Language Contact and Contact Languages
Peter Siemund | University of Hamburg
Noemi Kintana | University of Hamburg
This new volume on language contact and contact languages presents cutting-edge research by distinguished scholars in the field as well as by highly talented newcomers. It has two principal aims: to analyze language contact from different perspectives – notably those of language typology, diachronic linguistics, language acquisition and translation studies; and to describe, explain, and elaborate on universal constraints on language contact. The individual chapters offer systematic comparisons of a wealth of contact situations and the book as a whole makes a valuable contribution to deepening our understanding of contact-induced language change. With its broad approach, this work will be welcomed by scholars of many different persuasions.
[Hamburg Studies on Multilingualism, 7] 2008. x, 358 pp.
Publishing status: Available
© John Benjamins Publishing Company
Table of Contents
Introduction. Language contact: Constraints and common paths of contact induced language changePeter Siemund | pp. 3–11
Part I. Typology
Inflectional morphology and language contact, with special reference to mixed languagesBernard Comrie | pp. 15–32
Contact-induced word order change without word order changeBernd Heine | pp. 33–60
Remodeling grammar: Copying, conventionalization, grammaticalizationLars Johanson | pp. 61–79
Contact-induced change: The case of the Tamangic languagesMichael Noonan | pp. 81–106
Total reduplication vs. echo-word formation in language contact situationsThomas Stolz | pp. 107–132
Part II. Diachrony
Variability within the French interrogative system: A diachronic perspectiveMartin Elsig | pp. 135–162
Verb-late word order in Old Swedish subordinate clauses: Loan, Ausbau phenomenon, or both?Steffen Höder and Ludger Zeevart | pp. 163–184
Contact-induced phonological changes in the Catalan spoken in BarcelonaConxita Lleó, Susana Cortés and Ariadna Benet | pp. 185–212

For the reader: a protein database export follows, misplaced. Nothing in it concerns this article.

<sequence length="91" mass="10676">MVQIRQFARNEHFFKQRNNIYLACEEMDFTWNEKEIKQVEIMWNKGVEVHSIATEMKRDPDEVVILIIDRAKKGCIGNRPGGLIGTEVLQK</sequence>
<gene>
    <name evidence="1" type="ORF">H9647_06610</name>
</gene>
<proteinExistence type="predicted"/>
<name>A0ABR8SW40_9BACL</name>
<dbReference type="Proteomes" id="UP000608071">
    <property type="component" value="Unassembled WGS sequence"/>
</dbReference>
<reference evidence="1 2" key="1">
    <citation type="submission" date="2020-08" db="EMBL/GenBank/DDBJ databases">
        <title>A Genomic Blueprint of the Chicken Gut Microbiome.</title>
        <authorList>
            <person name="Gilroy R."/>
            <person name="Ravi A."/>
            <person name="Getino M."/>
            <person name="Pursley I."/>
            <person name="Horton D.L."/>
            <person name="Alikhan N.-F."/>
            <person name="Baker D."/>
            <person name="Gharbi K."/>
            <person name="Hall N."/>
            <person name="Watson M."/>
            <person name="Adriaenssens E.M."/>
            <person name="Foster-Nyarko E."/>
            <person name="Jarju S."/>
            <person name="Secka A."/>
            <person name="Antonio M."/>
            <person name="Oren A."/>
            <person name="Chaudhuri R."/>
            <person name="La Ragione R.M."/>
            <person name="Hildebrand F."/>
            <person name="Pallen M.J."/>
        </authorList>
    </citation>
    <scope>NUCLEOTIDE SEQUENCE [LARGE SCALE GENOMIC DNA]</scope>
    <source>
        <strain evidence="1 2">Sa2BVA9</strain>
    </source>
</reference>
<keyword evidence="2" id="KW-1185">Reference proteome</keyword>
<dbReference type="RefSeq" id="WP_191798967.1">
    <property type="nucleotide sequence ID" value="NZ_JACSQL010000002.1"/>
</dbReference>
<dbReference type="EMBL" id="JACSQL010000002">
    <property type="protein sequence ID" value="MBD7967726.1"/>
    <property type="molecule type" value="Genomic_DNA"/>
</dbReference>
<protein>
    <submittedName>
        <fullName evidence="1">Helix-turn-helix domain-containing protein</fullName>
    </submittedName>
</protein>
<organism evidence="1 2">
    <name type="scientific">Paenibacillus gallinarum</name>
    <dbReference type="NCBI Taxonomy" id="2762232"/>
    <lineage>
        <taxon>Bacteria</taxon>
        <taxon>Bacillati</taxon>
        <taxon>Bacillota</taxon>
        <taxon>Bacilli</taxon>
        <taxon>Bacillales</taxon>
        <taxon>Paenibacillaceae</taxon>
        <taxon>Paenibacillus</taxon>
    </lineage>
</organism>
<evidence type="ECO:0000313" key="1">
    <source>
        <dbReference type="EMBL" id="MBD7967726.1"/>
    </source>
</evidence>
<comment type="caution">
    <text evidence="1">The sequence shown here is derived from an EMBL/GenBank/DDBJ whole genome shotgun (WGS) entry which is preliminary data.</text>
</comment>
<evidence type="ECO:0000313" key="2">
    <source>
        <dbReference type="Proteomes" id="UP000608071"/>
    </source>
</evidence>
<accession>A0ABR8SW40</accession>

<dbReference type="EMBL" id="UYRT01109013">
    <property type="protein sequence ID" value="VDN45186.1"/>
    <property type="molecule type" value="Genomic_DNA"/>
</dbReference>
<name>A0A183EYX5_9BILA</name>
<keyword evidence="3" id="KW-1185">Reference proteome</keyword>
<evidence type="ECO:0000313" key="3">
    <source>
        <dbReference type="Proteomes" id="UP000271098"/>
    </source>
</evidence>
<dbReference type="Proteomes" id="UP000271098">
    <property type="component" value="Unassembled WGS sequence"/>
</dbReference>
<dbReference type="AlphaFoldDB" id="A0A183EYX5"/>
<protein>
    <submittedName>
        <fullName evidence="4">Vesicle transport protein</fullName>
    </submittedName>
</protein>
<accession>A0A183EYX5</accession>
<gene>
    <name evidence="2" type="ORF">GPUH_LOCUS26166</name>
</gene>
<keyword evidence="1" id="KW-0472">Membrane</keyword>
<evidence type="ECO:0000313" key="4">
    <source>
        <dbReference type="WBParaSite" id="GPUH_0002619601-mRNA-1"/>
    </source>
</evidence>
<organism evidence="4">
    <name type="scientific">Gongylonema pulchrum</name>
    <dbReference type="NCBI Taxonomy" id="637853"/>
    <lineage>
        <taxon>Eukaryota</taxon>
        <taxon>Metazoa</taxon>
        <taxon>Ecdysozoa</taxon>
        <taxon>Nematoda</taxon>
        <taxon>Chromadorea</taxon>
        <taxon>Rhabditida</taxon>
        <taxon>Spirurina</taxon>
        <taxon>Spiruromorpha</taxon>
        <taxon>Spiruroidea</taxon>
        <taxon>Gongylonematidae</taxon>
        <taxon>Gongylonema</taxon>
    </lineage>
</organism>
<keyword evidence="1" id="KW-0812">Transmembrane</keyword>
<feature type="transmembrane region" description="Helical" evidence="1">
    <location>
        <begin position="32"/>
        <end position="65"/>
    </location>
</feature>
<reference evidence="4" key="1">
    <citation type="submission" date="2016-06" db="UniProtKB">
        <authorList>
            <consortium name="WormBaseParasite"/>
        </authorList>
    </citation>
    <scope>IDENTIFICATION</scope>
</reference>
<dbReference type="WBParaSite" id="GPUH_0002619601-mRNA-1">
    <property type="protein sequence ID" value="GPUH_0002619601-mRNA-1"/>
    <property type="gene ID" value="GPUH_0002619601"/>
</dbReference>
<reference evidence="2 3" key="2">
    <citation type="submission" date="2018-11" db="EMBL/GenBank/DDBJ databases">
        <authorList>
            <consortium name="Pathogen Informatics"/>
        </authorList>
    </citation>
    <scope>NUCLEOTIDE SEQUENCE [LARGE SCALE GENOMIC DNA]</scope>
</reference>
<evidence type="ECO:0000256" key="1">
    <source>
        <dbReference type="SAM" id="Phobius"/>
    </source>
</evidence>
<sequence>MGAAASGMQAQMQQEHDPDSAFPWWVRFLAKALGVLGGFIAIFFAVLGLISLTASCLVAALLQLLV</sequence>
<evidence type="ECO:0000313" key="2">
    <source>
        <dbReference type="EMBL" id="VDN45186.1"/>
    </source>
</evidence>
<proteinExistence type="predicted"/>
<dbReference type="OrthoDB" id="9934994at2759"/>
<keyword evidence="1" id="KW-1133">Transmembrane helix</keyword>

Prepositional aspect constructions in Hiberno-EnglishLukas Pietsch | pp. 213–236
Part III. Acquisition
Acquisition of Basque in successive bilingualism: Data from oral storytellingMargareta Almgren, Leire Beloki, Itziar Idiazabal and Ibon Manterola | pp. 239–259
Interrogative inversion in non-standard varieties of EnglishMichaela Hilbert | pp. 261–289
Part IV. Translation
Linguistic variation through language contact in translationNicole Baumgarten and Demet Özçetin | pp. 293–316
Empirical studies of translations as a mode of language contact - "explicitness" of lexicogrammatical encoding as a relevant dimensionErich Steiner | pp. 317–341
Cited by 14 other publications
Gogolin, Ingrid & Thorsten Klinger
Guzmán Naranjo, Matías & Laura Becker
Ivanova, Natalia K. & Nadezhda E. Merkulova
Kunz, Kerstin & Erich Steiner
Kuteva, Tania, Bernd Heine, Bo Hong, Haiping Long, Heiko Narrog & Seongha Rhee
Lanstyák, István & Pál Heltai
2022. Copying form without content. Diachronica 39:4 ► pp. 525 ff.
Szmrecsanyi, Benedikt & Melanie Röthlisberger
2020. Copying of argument structure. In Historical Linguistics 2017 [Current Issues in Linguistic Theory, 350], ► pp. 410 ff.
2020. Chapter 1. The New Spanishes in the context of contact linguistics. In Hispanic Contact Linguistics [Issues in Hispanic and Lusophone Linguistics, 22], ► pp. 12 ff.
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Subjects & Metadata
BIC Subject: CFB – Sociolinguistics
BISAC Subject: LAN009000 – LANGUAGE ARTS & DISCIPLINES / Linguistics / General
U.S. Library of Congress Control Number: 2008005166 |